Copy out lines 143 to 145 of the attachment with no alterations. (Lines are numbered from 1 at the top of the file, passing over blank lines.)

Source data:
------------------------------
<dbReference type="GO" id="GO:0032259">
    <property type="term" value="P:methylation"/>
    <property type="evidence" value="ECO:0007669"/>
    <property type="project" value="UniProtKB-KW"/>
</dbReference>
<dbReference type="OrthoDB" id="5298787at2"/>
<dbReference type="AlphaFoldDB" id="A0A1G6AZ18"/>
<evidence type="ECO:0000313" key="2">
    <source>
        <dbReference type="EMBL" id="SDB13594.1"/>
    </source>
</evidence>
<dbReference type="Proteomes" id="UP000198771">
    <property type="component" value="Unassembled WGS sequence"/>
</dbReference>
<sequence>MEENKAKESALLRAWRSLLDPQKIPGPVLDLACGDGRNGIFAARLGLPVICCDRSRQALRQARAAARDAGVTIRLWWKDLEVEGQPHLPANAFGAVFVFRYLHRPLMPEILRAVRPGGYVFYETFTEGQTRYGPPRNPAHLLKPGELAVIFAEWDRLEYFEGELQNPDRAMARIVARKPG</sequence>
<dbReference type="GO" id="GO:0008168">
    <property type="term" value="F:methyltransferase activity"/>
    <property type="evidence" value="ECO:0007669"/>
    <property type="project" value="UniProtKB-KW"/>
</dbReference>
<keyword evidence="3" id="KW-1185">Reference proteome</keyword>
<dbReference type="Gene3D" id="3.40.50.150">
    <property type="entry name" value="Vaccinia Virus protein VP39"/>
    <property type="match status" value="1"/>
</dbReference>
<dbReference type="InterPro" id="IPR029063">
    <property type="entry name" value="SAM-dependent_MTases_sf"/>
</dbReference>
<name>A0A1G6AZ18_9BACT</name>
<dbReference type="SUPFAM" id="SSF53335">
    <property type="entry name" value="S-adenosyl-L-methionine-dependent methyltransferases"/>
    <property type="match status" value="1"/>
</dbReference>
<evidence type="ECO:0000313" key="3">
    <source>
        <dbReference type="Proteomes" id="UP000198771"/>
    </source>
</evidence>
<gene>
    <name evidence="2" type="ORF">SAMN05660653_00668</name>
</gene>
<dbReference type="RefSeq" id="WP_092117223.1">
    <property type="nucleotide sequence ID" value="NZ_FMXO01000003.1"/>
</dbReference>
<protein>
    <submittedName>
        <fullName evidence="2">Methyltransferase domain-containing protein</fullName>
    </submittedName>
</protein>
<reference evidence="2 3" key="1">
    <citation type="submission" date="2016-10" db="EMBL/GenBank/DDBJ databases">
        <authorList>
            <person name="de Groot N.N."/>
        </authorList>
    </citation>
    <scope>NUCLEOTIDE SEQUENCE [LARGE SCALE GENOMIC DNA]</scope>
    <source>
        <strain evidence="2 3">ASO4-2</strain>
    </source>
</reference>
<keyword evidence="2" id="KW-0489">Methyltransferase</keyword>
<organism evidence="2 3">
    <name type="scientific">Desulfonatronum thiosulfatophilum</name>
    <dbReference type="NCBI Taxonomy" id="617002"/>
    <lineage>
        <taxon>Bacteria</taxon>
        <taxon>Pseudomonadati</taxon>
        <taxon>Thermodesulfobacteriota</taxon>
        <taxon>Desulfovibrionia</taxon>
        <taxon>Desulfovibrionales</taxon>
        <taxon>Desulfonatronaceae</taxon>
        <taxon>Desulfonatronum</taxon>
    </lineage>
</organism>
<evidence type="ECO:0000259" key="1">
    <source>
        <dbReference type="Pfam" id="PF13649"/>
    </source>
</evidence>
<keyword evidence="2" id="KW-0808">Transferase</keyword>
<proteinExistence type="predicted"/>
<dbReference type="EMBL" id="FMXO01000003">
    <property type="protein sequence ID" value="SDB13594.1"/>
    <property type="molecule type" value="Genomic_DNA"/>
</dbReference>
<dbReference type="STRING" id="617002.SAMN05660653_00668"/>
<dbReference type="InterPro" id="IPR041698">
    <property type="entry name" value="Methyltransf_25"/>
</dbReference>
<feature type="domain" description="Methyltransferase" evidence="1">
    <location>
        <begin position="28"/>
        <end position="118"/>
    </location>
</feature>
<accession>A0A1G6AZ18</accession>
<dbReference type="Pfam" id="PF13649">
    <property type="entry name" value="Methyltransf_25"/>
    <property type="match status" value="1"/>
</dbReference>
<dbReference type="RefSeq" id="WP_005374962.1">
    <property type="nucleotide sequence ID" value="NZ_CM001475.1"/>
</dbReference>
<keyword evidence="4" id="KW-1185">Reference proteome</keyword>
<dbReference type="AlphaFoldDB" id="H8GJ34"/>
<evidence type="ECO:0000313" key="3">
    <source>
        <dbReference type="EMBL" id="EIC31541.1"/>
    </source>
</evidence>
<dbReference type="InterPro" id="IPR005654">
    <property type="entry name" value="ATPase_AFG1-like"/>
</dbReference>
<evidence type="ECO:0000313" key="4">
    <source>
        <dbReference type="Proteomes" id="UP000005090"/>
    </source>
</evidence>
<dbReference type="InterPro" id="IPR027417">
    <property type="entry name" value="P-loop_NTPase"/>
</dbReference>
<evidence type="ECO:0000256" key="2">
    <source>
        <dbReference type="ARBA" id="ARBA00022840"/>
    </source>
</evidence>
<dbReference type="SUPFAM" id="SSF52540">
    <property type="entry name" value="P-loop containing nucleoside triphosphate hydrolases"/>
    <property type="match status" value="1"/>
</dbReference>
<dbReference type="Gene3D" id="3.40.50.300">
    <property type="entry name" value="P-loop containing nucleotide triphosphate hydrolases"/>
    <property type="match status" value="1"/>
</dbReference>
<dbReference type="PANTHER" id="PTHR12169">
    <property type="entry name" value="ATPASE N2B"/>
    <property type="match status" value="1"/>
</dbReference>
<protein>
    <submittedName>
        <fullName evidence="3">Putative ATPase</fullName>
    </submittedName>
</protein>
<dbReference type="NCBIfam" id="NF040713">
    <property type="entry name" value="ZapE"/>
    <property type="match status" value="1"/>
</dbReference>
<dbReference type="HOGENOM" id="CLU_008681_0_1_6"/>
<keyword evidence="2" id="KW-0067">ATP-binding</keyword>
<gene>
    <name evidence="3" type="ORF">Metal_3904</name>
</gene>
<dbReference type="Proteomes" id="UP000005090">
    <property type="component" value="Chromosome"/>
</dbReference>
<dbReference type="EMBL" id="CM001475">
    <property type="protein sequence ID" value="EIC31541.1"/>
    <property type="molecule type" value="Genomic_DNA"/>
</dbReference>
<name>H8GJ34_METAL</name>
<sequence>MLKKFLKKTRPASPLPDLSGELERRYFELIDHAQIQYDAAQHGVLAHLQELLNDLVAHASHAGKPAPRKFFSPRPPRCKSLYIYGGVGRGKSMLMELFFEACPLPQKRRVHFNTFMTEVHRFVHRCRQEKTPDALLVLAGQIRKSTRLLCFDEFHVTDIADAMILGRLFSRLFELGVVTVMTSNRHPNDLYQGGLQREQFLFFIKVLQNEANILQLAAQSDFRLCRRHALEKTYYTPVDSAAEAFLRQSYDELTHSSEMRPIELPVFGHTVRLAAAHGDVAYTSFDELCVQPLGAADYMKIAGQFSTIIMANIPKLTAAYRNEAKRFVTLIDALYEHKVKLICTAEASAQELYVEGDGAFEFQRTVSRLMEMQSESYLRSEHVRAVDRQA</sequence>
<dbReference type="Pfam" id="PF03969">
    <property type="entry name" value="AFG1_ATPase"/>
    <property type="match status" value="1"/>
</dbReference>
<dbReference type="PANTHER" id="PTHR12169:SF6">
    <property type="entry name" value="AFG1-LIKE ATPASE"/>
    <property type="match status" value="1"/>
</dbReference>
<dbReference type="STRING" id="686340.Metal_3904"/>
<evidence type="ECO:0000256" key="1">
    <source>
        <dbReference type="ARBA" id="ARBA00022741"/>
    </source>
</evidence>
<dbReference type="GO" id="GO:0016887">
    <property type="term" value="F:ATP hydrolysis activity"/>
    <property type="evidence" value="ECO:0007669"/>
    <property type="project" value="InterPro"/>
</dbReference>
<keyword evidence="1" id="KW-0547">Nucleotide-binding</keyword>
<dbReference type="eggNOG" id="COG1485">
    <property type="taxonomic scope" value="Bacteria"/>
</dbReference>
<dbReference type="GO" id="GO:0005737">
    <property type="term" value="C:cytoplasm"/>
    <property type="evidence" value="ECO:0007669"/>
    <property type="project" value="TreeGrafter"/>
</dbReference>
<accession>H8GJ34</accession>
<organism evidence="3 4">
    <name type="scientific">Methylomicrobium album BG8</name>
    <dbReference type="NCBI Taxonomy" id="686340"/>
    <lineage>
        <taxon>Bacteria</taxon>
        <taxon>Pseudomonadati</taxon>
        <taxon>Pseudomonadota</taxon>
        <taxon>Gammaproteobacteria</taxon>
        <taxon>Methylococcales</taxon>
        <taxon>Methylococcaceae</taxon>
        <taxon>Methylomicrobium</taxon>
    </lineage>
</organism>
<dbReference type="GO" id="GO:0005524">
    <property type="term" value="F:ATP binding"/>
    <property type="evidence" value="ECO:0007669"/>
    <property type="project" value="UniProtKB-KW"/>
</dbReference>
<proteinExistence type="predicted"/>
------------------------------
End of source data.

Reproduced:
    </submittedName>
</protein>
<dbReference type="NCBIfam" id="NF040713">